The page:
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Market Update: Are We There Yet? Looking for the bottom of the softwood market
Significant softwood lumber spikes in the West earlier this year felt extremely rate until you stop to compare it with a similar trend a few years ago. Itís strange how we forget the past in the pressure of the present.

By Jeff McBee
Date Posted: 7/1/2013

                Back in December, the western softwood grade market began to see some surprising trends.

                There was upward pressure on upper grade material. The trend befuddled even the savviest of traders. Prices were trending upward across all grades. That is far from the expected behavior for the dead of winter.

                Mills were caught off-guard as much as the rest of us. Many mills were operating more according to the calendar than the actual demand. Production had been drawn back, but demand was ramping up.

                Hindsight tells us that multiple factors had set the stage for the North American softwood market to heat up. And heat up it did. Upper grade material had climbed in price to a point that first quarter pricing for offshore markets was enough to keep China out of the upper grades.

                Then the unexpected happened. Chinese lumber buyers decided that since the #2 market had become too expensive that they would simply buy lower grade stock. That is when the market really hit the fan. With China buying only #3, utility and economy material, there was a huge supply shortfall in the market.

                Prices began to skyrocket. Supplies were practically non-existent. Pallet suppliers were juggling partial loads to ensure that customers didn’t run out of pallets. Sawmills, pallet mills and their customers were all in a panic trying to make the necessary adjustments to keep wood moving and customers appeased.

                The ensuing turmoil was like nothing we had ever seen before. Or was it?

                The turmoil that ensues when a market soars like that which we saw earlier this year often makes it difficult to keep perspective. After all, during the scramble of skyrocketing prices and nearly non-existent supplies, it’s hard to remember the market ever being this difficult.

                What if I told you that the market was quite similar in 2010? The price and availability of industrial softwood behaved in nearly identical fashion in 2010. That seems like such a long time ago now. Yet at that time pallet lumber buyers viewed the conditions as a watershed event. Our western pallet market column for February 19, 2010 opened with a quote from a contact, “This is a market that we will remember for many years.”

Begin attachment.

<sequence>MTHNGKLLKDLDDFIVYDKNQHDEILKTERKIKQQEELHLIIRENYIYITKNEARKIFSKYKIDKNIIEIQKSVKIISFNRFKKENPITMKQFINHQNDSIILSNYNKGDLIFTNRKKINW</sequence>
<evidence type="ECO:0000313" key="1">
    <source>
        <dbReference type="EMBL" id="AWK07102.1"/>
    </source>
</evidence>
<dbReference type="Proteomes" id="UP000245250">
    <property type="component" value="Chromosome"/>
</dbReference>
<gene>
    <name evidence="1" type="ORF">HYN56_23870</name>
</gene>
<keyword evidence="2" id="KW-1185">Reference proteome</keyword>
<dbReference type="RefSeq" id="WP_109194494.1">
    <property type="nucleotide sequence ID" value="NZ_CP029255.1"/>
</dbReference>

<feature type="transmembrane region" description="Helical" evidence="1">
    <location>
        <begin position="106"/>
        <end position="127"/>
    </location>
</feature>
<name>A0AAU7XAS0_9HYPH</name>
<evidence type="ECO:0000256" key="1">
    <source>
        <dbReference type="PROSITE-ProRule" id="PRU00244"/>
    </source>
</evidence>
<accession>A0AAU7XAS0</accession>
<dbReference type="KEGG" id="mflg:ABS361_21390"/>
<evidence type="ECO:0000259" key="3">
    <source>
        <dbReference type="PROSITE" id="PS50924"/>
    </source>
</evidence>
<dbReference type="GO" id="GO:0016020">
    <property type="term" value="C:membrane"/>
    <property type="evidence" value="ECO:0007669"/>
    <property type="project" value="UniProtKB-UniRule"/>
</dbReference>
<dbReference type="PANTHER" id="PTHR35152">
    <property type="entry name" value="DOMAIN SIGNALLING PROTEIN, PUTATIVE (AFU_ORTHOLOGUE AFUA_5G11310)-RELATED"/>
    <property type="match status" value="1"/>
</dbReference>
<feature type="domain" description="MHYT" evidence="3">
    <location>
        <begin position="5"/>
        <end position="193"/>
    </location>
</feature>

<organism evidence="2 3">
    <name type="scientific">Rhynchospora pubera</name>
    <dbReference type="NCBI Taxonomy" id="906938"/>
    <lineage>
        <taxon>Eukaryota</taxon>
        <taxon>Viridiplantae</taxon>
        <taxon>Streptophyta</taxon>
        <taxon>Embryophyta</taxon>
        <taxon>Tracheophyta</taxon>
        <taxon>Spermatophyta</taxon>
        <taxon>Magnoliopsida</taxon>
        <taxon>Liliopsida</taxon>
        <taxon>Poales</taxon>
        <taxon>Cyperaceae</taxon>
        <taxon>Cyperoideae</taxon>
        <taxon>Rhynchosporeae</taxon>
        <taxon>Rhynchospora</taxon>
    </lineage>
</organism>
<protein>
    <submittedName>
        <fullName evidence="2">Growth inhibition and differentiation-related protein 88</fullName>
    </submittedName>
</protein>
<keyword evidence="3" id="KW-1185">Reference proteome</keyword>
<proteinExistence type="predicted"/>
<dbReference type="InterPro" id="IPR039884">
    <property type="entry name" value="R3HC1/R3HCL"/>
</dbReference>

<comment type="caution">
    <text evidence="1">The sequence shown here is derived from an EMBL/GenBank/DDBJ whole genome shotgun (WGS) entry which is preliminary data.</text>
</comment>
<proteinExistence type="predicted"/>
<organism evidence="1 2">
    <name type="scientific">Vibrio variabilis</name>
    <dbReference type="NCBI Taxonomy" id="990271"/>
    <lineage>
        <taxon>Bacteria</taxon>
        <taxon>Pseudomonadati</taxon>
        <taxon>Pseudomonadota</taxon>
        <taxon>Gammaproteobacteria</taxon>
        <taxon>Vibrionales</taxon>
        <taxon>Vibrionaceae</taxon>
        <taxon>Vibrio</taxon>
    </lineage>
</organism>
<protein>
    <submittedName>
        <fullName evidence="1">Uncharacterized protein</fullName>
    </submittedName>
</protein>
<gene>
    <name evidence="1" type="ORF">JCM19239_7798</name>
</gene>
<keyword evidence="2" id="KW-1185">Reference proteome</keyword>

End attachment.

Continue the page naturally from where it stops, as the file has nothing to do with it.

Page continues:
We remember, only if we have an opportunity to reflect on it, which can be difficult when the market goes crazy.

                 The accompanying line graph tells the story very well. The two vertical X axis have different values as this year’s softwood run started at a higher level than the 2010 market, but the chronological timeline follows distinctly similar trends.

                The factors that influenced the tight supplies that fueled such crazy price spikes were in some ways different and similar in others. In 2010, like this year’s run, there was very little wood to be had. Another common theme between the two years was that the run started early. Pallet manufacturers never saw the cheap winter lumber with which they traditionally build an inventory that insulates them from the bullishness that traditionally accommodates the upward move of the grade market.

                The grade market did move upward at a sharp pace both years. Production levels didn’t react much to the market run either time.

                What did vary for the pallet industry was activity. Pallet demand was fairly limited in 2010 as the economy was still battling strong headwinds. This year, pallet demand was stronger but so was the grade market.

                Another area where the two years were different was the offshore factor. Offshore markets were a strong factor both years but the impact was felt due to different factors. In 2010, the market was tight because offshore markets were taking every stick of upper grade material. That meant that local markets were left to battle for industrial softwood offerings. The quality of wood suffered more.

                This year, offshore markets had focused more on industrial softwood markets. The volume of wood available to the pallet industry was very tight. Inventories dwindled but there were no surpluses where money was going to cure the problem.

                The fall of both markets looks far more similar. The grade market faded in both cases. Suddenly Utility material pricing was in the lap of economy prices both years. The price free fall in industrial softwood prices was as fast falling as it was going up.

                What kept the softwood market in decline in 2010 is that Utility material became a much better value than economy material. In fact, many pallet manufacturers were buying Standard & Better material in 2010. That kept the pricing of economy in a soft posture until late October when the market began to climb at what would be viewed – by traditional standards – as out of time/early.

                Only time will tell how the market will react going forward, but current trends point to a long hot summer for sellers of industrial softwood. 

                (Editor’s Note: Jeff McBee is an analyst who researches and writes about the pallet industry and its raw material markets for Pallet Profile Weekly and the Recycle Record, the only newsletters dedicated to serving the pallet industry. For information on subscribing to Pallet Profile Weekly or the Recycle Record, call 800-805-0263 and ask for Jeff.)








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